I was a world-class babysitter. I was booked weeks in advance, months ahead for big occasions. There were bidding wars for New Year’s Eve. I kept a spreadsheet of clients with detailed notes. I was a pro and suspect this fact will figure largely in any Barbara Corcoran-style profile of me.
My clients wooed me, leaving various treats “to help pass the time.” One of my favorite clients wooed and won – for life. One babysitting eve, I casually reviewed their fridge and noticed little footed cups of chocolate pudding. I figured they wouldn’t mind my trying one. It was chocolate pudding with crushed graham crackers sprinkled on the bottom and top. This combo was a revelation to me. (Chocolate pie in my house was rare and was the black bottom variety made with a traditional pie crust.) I succumbed like Alfred Molina in Chocolat, awaking from my chocolate stupor to find I’d eaten all but one of the puddings. I carefully washed the cups (and my face) and didn’t look my employer in the eye when it was time to drive me home. My fourteen-year-old self expected I’d lost a client.
A couple of weeks later, they booked me again. After I’d put the kids to bed, I checked the fridge (cautiously this time). They’d left eight cups of pudding treats on a shelf with a note “For Caroline.” My allegiance to them – and to chocolate pudding and graham crackers – was sealed.
When it comes to chocolate pie, in my book, if it ain’t got a graham cracker crust, it ain’t really chocolate pie. Similarly, if the pudding wasn’t made on the stove from scratch…it ain’t the real deal. (Although in college we did enjoy the big cheat: Store-bought crust, Jell-O instant pudding and Cool-Whip. Toothy enough for a 20 year old and easily made in a dorm room.) I still use store-bought crust (Keebler is the best, imo) and though I’ve mucked around with the basic recipe (adding liqueurs, adjusting sugar, trying various percentages of cacao, etc.), over time I’ve decided that simpler really is better. (Although Kahlua can be a nice addition.)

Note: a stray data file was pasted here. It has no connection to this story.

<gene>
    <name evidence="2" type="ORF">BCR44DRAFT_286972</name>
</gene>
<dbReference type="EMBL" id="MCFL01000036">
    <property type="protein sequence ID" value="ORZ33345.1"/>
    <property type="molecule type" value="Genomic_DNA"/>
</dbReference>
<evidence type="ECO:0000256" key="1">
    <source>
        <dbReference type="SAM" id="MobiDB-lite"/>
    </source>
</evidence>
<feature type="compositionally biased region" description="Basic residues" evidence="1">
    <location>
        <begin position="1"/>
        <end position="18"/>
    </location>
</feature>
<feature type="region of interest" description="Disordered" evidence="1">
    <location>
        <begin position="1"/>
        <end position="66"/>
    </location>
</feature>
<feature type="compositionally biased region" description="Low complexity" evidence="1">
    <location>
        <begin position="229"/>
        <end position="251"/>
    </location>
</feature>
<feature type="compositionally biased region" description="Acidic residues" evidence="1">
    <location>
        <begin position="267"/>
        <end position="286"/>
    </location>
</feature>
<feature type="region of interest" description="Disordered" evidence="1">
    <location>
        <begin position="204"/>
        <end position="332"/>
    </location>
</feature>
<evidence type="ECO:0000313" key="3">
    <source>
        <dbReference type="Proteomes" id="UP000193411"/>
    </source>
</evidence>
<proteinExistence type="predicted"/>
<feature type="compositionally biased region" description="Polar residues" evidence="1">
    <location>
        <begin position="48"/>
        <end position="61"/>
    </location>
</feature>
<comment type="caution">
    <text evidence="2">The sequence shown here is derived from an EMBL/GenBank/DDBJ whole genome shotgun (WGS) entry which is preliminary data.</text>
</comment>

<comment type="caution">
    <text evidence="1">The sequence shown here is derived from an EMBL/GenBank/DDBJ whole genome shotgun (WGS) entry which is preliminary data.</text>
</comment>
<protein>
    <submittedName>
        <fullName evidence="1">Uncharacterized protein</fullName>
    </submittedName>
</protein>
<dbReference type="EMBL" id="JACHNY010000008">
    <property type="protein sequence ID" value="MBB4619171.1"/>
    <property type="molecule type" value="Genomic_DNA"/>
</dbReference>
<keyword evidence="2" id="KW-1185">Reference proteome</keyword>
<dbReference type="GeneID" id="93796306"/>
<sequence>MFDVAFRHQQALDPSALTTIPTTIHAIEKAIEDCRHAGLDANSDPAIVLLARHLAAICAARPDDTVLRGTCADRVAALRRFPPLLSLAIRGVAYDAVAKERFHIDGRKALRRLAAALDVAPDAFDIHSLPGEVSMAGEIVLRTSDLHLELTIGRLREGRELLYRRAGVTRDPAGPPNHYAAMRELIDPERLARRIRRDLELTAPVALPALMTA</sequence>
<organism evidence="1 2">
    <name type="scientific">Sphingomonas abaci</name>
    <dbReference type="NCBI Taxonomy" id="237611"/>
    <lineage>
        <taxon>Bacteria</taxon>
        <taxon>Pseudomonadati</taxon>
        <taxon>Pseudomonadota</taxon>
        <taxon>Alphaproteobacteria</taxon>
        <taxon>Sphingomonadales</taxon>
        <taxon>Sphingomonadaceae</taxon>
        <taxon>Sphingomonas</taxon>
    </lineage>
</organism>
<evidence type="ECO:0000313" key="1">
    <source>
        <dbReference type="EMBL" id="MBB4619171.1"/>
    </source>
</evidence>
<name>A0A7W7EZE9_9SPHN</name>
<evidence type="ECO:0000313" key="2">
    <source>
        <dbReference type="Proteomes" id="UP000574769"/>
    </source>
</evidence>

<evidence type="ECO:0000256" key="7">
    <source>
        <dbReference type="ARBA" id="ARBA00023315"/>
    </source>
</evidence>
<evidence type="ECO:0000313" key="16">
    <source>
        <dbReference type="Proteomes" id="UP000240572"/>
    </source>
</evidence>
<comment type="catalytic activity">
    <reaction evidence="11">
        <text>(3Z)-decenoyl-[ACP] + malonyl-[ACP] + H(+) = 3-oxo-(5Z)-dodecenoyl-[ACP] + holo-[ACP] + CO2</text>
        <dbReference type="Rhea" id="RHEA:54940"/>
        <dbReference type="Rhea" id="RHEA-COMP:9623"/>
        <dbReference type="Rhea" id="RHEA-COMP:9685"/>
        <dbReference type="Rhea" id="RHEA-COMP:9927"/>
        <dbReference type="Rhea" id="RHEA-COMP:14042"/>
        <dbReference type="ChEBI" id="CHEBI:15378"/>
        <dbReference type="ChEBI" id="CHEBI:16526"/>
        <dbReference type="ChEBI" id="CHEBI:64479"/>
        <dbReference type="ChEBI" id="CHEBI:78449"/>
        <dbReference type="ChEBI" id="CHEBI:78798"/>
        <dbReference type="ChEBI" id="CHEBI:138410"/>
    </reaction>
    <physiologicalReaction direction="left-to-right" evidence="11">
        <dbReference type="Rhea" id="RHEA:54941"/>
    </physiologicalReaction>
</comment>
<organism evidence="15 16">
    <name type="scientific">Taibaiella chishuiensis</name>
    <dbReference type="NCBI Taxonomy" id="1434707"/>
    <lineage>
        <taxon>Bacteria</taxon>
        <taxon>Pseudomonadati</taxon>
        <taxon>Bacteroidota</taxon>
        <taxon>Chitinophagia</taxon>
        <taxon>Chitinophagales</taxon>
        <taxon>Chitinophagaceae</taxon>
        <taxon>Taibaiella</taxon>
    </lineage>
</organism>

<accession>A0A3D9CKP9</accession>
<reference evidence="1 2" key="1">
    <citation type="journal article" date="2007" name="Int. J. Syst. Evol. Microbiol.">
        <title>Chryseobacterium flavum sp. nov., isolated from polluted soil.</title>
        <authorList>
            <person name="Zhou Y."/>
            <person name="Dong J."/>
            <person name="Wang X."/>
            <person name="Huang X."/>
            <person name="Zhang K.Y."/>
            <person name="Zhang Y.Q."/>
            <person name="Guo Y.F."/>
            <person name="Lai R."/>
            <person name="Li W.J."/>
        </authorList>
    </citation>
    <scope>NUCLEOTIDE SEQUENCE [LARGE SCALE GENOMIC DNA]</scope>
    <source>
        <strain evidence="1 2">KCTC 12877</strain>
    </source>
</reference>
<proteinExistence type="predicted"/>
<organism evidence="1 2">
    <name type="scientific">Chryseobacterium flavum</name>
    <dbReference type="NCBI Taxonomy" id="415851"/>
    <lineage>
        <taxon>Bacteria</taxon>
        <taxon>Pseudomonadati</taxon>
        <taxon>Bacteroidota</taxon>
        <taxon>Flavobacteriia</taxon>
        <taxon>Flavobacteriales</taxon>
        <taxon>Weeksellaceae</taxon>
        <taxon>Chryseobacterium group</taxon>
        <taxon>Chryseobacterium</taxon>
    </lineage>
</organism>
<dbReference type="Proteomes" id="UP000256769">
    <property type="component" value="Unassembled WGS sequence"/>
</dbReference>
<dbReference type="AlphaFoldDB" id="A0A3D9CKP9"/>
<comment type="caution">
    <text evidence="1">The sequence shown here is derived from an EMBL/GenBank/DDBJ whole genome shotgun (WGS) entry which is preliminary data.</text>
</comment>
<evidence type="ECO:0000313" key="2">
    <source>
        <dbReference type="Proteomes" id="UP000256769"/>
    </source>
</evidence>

Full disclosure – I make my pudding the way my grandmother showed me, not from a written recipe. So to ensure total foolproof ease here, the recipe below is adapted from Epicurious (Gourmet, 2004). The pudding always thickens, the pie always sets. And it tastes just as good as Grandma’s.
And so, I give you, Purloined Pudding Chocolate Pie, so named for those I stole and for the fact that this will disappear before your eyes.
Purloined Pudding Chocolate Pie
Adapted from Gourmet
Note: You must plan ahead. This pie takes several hours of cooling and setting time. For same day serving, start early in the morning.
- 2/3 c sugar
- 1/4 c cornstarch
- 1/2 tsp salt
- 4 large egg yolks
- 3 c whole milk
- 5 oz bittersweet chocolate, melted (I use Valhrona 71% cacao)
- 2 oz unsweetened chocolate, melted (I use Guittard)
- 2 Tbs unsalted butter, softened
- 1 tsp vanilla
- 1 Tbs Kahlua, optional, more or less to taste
- 3/4 cup chilled heavy cream whipped with 1 Tbs powdered sugar
- 1-2 Tbs. cocoa powder
In a heavy 3-quart saucepan, whisk together sugar, cornstarch, salt, and yolks until well combined (the mixture will quickly become like paste, keep going until you’ve incorporated all the cornstarch).
Add the milk in a steady stream, whisking constantly until mixture is smooth.
Bring to a boil over moderate heat, stirring constantly, then reduce heat and simmer, stirring, about one minute. The filling will be beautifully thickened.
Force filling through a fine-mesh sieve into a bowl, then whisk in melted chocolates, butter, vanilla, and Kahlua if using.
Spoon filling into crust and chill pie, loosely covered, at least 6 hours. At this point the pie can be stored, covered loosely with plastic wrap, overnight.
When ready to serve, top pie with sweetened whipped cream and sprinkle with cocoa. Serve immediately.